Good for you Tom. His answer was long but it was well thought out and reasonable. He didn’t come across as defensive or bitter. I’m impressed.

    But are we sure this is the same Tom Hardy who wrote those epic My Space posts?! ;-)

  11. saywhatwhen says:

    But is it o.k. that I want to see Tom Hardy and Gerald Butler make out. Like am I a degenerate for wanting that? Because he was the seks in RocknRolla…principally because he was all kinds of ghey seksy.

  12. NUTBALLS says:

    I knew I would love this post because I love his interviews and you called this one “incredible”. There is something about a man (or woman) who know how to set boundaries with others and not be an ass about it. Tom does that well in his bloke-y sort of way.

    He uses a lot of words, but I’m picking up what he’s throwing down because he make really good points. I really like this guy.

    Agree with the poster above, he does have kind eyes.

  13. LauraH says:

    I really like him a lot but he is working in the film industry at a time where a lot of your product as an actor is some sort of brand, fame and a following. Its not solely about talent.

    If he can do what he does without really opening up and offering himself to people fair enough and great for him, but it’s unrealistic to think all celebrities can get far without doing so.

    If he resents how it all works maybe he would be better posed to work in low profile roles or on the stage.

    • Jellybean says:

      I honestly think only a small proportion of film goers care about the private life and opinions of actors, so I think you are wrong. I think he gave a good answer, but if he had just told the media hack to back off and failed to follow it up in any way, I would not have thought any less of him. I also think the press junket for films is the equivalent of car crash TV for filmakers; would an actor like Joaquim Phoenix be a working actor today if they had been around in its present form when he started? If the requirement for success in the Arts is an ability to conform to the fickle demands of social media then lord help us.

      • LauraH says:

        Oh I really agree with you on the Lord help us bit. Don’t you think though that for actors to get on our screens in the first place they’re hired for a film at least in part for their brand and fan base as well as their talent? Maybe we don’t all care about that when we go to see films but I think the studios do.

      • Jellybean says:

        Maybe you are right. I guess you would have to look at whether studios continue to hire actors who don’t play the game. Some of the worst offenders when it comes to the media are the most popular in the industry. Marvel still wanted Phoenix for Dr Strange, even though everyone knows he would be a disaster on a Marvel press tour. Maybe a poor personal profile and a bad attitude on set is the only career killer for a really talented actor.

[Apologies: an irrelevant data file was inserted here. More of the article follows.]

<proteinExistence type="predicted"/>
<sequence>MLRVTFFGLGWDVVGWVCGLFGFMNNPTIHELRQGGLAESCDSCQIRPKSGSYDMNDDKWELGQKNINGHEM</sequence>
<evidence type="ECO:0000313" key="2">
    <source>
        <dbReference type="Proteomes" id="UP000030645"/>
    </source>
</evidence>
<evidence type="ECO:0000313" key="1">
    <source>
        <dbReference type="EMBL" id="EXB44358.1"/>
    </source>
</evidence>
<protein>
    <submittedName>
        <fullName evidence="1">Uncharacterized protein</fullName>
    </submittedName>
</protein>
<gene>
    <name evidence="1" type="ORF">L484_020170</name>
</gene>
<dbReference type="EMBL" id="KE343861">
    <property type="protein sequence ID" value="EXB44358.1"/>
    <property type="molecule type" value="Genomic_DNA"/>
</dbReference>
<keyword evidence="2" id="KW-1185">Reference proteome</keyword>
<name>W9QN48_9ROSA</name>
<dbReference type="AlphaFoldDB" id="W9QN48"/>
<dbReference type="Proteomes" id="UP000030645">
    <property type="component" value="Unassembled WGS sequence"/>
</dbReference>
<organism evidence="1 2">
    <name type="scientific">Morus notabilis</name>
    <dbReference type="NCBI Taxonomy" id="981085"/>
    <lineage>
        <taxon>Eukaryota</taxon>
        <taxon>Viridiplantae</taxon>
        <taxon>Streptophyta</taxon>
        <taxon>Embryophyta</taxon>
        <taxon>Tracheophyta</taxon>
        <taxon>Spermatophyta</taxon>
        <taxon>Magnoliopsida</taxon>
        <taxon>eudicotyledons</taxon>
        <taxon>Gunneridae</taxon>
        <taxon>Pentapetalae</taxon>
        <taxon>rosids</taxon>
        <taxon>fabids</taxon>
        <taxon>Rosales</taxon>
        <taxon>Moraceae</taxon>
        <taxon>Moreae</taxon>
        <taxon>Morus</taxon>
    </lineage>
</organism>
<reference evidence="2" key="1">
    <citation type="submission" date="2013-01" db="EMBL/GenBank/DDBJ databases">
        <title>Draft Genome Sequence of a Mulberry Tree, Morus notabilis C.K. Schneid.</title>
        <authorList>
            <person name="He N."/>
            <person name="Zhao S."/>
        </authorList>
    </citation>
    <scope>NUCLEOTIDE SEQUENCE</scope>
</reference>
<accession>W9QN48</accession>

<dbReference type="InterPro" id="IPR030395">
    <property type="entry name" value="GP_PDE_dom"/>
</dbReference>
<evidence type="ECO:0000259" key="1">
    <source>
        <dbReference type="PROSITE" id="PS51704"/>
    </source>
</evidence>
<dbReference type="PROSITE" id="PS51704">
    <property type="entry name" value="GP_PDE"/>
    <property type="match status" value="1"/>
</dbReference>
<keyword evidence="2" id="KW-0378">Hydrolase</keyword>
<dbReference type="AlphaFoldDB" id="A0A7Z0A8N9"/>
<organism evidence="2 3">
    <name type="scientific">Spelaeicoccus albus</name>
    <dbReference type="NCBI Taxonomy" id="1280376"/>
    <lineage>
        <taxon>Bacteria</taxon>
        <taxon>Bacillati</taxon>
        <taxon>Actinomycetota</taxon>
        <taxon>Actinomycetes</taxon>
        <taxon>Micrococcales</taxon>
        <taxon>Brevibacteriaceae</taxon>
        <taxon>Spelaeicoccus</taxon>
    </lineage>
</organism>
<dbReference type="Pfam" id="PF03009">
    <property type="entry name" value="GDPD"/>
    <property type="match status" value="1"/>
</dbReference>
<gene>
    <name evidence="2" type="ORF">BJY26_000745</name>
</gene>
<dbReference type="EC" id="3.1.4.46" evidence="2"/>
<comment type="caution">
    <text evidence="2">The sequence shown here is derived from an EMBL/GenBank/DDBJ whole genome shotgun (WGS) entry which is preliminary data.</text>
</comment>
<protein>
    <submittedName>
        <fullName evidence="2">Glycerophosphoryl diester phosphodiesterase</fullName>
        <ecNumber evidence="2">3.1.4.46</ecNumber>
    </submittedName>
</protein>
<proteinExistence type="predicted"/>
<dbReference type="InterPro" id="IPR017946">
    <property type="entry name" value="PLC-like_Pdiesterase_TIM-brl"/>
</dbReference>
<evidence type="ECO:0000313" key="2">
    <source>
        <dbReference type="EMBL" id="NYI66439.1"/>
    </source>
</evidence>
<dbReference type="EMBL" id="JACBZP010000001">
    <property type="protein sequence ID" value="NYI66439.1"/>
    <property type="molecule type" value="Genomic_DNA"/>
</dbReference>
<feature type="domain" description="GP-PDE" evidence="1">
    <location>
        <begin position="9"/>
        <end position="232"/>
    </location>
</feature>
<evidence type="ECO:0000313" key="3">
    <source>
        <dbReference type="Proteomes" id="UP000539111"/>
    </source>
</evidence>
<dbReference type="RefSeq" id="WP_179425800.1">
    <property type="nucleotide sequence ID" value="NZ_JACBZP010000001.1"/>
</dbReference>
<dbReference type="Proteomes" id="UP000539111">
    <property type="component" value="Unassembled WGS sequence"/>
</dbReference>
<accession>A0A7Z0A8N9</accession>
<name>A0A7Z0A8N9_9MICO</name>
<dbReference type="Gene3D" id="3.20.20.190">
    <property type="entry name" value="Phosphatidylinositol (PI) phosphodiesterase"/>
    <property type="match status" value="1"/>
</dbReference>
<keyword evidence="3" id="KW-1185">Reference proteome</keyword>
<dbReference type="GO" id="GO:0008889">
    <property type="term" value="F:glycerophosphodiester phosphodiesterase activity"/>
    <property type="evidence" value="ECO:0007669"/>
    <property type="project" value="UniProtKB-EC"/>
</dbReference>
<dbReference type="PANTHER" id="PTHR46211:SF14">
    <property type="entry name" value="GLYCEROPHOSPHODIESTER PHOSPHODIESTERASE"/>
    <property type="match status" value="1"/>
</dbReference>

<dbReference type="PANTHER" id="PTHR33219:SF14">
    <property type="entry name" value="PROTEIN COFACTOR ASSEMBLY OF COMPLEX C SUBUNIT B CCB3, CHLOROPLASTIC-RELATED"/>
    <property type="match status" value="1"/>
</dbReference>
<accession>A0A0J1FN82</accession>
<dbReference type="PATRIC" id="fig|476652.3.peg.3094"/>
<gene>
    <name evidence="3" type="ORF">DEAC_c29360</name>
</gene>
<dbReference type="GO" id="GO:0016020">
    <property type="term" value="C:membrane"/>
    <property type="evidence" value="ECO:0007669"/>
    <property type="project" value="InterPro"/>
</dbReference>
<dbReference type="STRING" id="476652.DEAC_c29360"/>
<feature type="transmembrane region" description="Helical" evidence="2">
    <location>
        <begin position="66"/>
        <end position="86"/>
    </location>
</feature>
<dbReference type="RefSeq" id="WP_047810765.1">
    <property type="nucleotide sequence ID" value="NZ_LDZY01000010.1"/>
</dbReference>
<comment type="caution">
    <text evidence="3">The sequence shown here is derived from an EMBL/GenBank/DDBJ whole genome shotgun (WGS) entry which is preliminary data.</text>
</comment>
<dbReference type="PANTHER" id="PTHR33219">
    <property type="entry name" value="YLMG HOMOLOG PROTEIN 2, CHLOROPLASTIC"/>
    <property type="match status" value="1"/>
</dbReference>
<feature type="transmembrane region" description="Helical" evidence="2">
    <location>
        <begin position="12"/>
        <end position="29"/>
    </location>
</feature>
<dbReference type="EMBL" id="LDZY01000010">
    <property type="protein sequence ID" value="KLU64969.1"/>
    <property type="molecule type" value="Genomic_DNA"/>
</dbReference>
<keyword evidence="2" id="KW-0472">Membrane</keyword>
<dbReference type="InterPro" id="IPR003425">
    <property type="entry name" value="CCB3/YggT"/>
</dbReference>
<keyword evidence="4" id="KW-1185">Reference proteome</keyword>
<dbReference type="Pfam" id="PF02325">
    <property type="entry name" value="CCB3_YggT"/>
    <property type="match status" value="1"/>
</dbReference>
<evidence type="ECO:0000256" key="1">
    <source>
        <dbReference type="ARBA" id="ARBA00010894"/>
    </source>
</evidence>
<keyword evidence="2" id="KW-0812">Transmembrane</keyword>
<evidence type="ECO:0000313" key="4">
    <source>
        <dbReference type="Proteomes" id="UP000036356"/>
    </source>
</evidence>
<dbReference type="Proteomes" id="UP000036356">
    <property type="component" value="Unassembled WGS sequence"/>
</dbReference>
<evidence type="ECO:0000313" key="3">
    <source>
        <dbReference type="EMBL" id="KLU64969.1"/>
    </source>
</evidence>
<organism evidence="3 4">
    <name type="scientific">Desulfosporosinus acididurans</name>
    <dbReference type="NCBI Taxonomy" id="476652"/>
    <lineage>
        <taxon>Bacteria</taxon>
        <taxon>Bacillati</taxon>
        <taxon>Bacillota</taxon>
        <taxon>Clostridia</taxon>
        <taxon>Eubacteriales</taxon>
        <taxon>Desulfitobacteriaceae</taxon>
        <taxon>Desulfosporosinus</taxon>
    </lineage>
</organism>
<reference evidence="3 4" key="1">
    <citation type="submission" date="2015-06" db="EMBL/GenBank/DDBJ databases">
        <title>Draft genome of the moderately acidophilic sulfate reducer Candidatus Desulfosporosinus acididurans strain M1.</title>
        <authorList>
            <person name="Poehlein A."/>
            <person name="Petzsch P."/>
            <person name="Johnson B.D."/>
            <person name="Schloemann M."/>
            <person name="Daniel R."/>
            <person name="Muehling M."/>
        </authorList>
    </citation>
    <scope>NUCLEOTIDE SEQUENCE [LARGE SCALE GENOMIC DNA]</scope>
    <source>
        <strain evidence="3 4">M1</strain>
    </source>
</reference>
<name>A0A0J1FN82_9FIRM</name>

• Beth No. 2 says:

        “Don’t you think though that for actors to get on our screens in the first place they’re hired for a film at least in part for their brand and fan base as well as their talent?”

        I think this statement is especially for the big studio movies, particularly franchises, where commercial and box office potential are paramount.

        Thankfully there are also plenty of movies which value talent above any brand or fan base that an actor may bring. These are not just obscure indies – a good number of them have been nominated for (or won) Oscars. Last season, we have Patricia Arquette, Michael Keaton, JK Simmons – and they have none of the Tumblr type fanbase or any brand. And it’s not just the older actors, in previous years we’ve had Lupita, Rooney Mara, Jesse Eisenberg, etc – virtual unknowns before their breakout roles.

  14. snakecharmer says:

    id hit that

  15. Bethie says:


    He’s dreamy.

  16. Lucy says:

    I love him more every day. Sigh.

  17. JH says:

    Perfect explanation from my perfect, number one man-crush. He’s exquisite.

  18. Josefa says:

    “if destigmatizing sexuality is important, why make a big deal about it in the middle of a press conference?”

    As a LGBT woman all I can say about this is THANK YOU SO F*CKING MUCH. I’m so tired of people claiming to be so liberal and accepting when it comes to LGBT people yet gossip and make scandals out of anyone with a remotely ambiguous sexuality. Heck, this is horribly common among our own community.

    You know, I think Im starting to get the lust-ons for this guy…

  19. Happy21 says:

    But is he gay? I never ever heard that as even a possibility…

    I know it’s not our business and that’s fine and I don’t really care but now I’m curious.

    • Kelly says:

      No, he’s not! He really isn’t!!

    • meat says:

      There’s always a possibility that everyone is bisexual ;) .

    • KTE says:

      No, not gay. He has said some thing in the past that made people think he’d at least experimented with guys, though. His publicist has said that he was taken out of context/misinterpreted. This las led some people to believe that he essentially went back into the closet when he got to Hollywood.

      I really don’t care whether actors are gay or not. I do care if people are being pressured into the closet by Hollywood, or if openly gay actors are seen as less bankable by Hollywood studios and therefore not offered work. That’s a relevant topic for a LGBT publication to explore – but boy, did that guy pick the wrong time and place to try and have that discussion!